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E.g., 2/5/2016
Clinton makes closing arguments for Iowa

Clinton makes closing arguments for Iowa

01/31/16 09:29PM

Hillary Clinton, Democratic front-runner for the presidential nomination in 2016, talks with Rachel Maddow and Brian Williams about tomorrow's Iowa caucuses and how the race against Senator Bernie Sanders is shaping up for the upcoming primary elections. watch

For whom is Iowa make-or-break?

For whom is Iowa make-or-break?

01/31/16 08:15PM

Steve Kornacki looks at which candidates in each party would benefit most from the momentum that comes from a good performance in Iowa as well as which candidates will suffer the greatest setback with a loss in Iowa. watch

Presidential candidates Rand Paul, Chris Christie, Ted Cruz, Marco Rubio, Jeb Bush and John Kasich appear before a Republican presidential primary debate on Jan. 28, 2016, in Des Moines, Iowa. (Photo by Chris Carlson/AP)

This Week in God, 1.30.16

01/30/16 08:00AM

First up from the God Machine this week is a second look at the Republicans' presidential debate on Thursday night, with a specific focus on matters of faith.
 
In his opening remarks, for example, Ted Cruz noted that Iowans "have welcomed my dad to preach at your churches." As Time magazine explained, Marco Rubio was far less subtle.
When asked to explain how is trailing Donald Trump in the polls despite being hailed as the "Republican savior" by TIME Magazine, Rubio cited a savior he feels trumps them all.
 
"Let me be clear about one thing, there's only one savior and it's not me," he said. "It's Jesus Christ who came down to Earth and died for our sins."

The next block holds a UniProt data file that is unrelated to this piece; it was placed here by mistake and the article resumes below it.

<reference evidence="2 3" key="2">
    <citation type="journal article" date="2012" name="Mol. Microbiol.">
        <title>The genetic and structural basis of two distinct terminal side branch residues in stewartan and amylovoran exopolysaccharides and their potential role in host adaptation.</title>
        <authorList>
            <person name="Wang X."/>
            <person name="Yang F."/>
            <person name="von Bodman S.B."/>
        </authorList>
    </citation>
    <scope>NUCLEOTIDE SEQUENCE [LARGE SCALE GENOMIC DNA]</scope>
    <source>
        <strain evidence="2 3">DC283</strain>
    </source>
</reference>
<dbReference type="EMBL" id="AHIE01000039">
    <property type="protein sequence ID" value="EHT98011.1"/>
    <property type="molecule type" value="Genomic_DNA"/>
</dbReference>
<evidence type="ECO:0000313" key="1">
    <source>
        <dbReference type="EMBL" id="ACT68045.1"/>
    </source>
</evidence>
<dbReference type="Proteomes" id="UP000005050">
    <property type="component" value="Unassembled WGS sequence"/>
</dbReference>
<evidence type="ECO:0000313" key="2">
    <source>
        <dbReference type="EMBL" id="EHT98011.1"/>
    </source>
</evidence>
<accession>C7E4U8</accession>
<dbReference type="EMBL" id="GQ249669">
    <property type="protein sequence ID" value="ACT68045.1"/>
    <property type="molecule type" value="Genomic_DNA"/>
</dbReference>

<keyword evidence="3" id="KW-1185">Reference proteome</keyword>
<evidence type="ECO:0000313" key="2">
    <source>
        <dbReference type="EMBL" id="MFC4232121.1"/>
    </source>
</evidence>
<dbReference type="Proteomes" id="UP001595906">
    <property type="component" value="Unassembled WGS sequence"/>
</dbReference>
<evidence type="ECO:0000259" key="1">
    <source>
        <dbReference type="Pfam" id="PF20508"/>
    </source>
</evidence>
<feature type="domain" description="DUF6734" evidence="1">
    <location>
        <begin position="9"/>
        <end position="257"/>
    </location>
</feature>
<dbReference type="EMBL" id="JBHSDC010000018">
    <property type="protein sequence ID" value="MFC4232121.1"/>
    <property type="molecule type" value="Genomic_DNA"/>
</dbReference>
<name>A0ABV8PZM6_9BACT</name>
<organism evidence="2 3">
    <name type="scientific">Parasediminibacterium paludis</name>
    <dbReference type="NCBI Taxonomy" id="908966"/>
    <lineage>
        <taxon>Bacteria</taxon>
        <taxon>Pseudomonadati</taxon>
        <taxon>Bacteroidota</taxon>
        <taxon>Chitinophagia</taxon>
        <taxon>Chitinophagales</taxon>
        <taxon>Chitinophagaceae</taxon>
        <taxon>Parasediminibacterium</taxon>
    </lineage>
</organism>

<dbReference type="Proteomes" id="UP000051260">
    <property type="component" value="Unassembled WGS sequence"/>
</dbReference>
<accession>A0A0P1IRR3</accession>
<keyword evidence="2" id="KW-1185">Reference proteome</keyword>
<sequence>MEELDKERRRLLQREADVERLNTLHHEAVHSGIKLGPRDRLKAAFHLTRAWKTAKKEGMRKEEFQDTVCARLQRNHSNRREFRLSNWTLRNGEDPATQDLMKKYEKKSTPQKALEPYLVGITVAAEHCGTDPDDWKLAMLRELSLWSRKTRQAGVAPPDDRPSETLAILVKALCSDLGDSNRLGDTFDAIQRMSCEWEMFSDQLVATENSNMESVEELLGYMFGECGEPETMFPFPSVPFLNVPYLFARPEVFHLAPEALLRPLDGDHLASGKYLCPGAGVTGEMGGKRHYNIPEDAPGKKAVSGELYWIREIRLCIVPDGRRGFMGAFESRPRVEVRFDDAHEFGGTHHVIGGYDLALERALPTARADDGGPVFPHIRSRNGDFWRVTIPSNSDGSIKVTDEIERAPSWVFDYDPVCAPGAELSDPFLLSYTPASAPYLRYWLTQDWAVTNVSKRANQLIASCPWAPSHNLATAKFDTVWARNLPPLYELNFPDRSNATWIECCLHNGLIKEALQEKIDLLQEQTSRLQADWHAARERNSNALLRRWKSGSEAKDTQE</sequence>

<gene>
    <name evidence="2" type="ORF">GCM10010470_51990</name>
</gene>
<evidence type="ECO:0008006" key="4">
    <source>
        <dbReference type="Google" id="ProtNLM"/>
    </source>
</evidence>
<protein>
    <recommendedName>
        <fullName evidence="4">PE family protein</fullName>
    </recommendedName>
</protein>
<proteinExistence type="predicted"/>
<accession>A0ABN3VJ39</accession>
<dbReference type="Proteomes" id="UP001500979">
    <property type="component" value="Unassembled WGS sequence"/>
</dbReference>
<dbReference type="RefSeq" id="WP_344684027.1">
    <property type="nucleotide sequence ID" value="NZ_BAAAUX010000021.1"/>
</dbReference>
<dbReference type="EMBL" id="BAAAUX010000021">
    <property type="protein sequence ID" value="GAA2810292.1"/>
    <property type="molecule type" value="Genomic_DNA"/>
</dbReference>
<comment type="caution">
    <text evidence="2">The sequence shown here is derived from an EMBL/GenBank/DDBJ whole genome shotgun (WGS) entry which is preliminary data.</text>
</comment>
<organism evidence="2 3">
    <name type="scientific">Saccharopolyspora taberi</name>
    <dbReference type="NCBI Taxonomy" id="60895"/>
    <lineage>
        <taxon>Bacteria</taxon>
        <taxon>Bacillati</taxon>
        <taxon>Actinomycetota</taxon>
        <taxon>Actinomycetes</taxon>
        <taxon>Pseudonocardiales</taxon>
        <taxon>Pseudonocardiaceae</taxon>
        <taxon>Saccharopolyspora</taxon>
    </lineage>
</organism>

As if that weren't quite enough, Rubio made multiple additional references to "Judeo-Christian values," his own personal faith, and the senator's closing statement was devoted to his belief that the Bible "commands us to let our light shine on the world." The Florida senator also made four separate references to the word "apocalypse," a word that carries its own theological significance.
 
At other points in the debate, Cruz talked about energy policy by saying, "I think God has blessed this country with enormous natural resources, and we should pursue all of the above"; Rand Paul referenced British theologian Os Guinness; and John Kasich said in reference to mental-health treatment, "When I study Scripture, I know that people who live in the shadows need to have a chance."
 
There's no great mystery here. As Time's report added, "nearly 60% of caucus-goers in 2012 identified as born-again or evangelical Christians."
 
Whether Iowa Republicans appreciated the faith-based politicking or got annoyed by ham-handed religious pandering will become clearer in a couple of days.
 
Also from the God Machine this week:
No more kids' table at next Republican debate

No more kids' table at next Republican debate

01/29/16 09:37PM

Rachel Maddow reports that the criteria for qualifying for the February 6 Republican primary debate on ABC make no mention of anyone not qualifying for the main stage and the network has confirmed it is not offering a second-tier event. watch

New tests show lead still a danger in Flint

New tests show lead in Flint water may exceed filter capacity

01/29/16 09:18PM

Rachel Maddow relays breaking news that some new lead tests of tap water in Flint, Michigan homes are still showing extremely high levels, in many case exceeding the capacity of the filters being handed out at relief stations. Hank Winchester, WDIV-TV investigative reporter, joins to discuss the crisis. watch

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About The Rachel Maddow Show

Launched in 2008, “The Rachel Maddow Show” follows the machinations of policy making in America, from local political activism to international diplomacy. Rachel Maddow looks past the distractions of political theater and stunts and focuses on the legislative proposals and policies that shape American life - as well as the people making and influencing those policies and their ultimate outcome, intended or otherwise.

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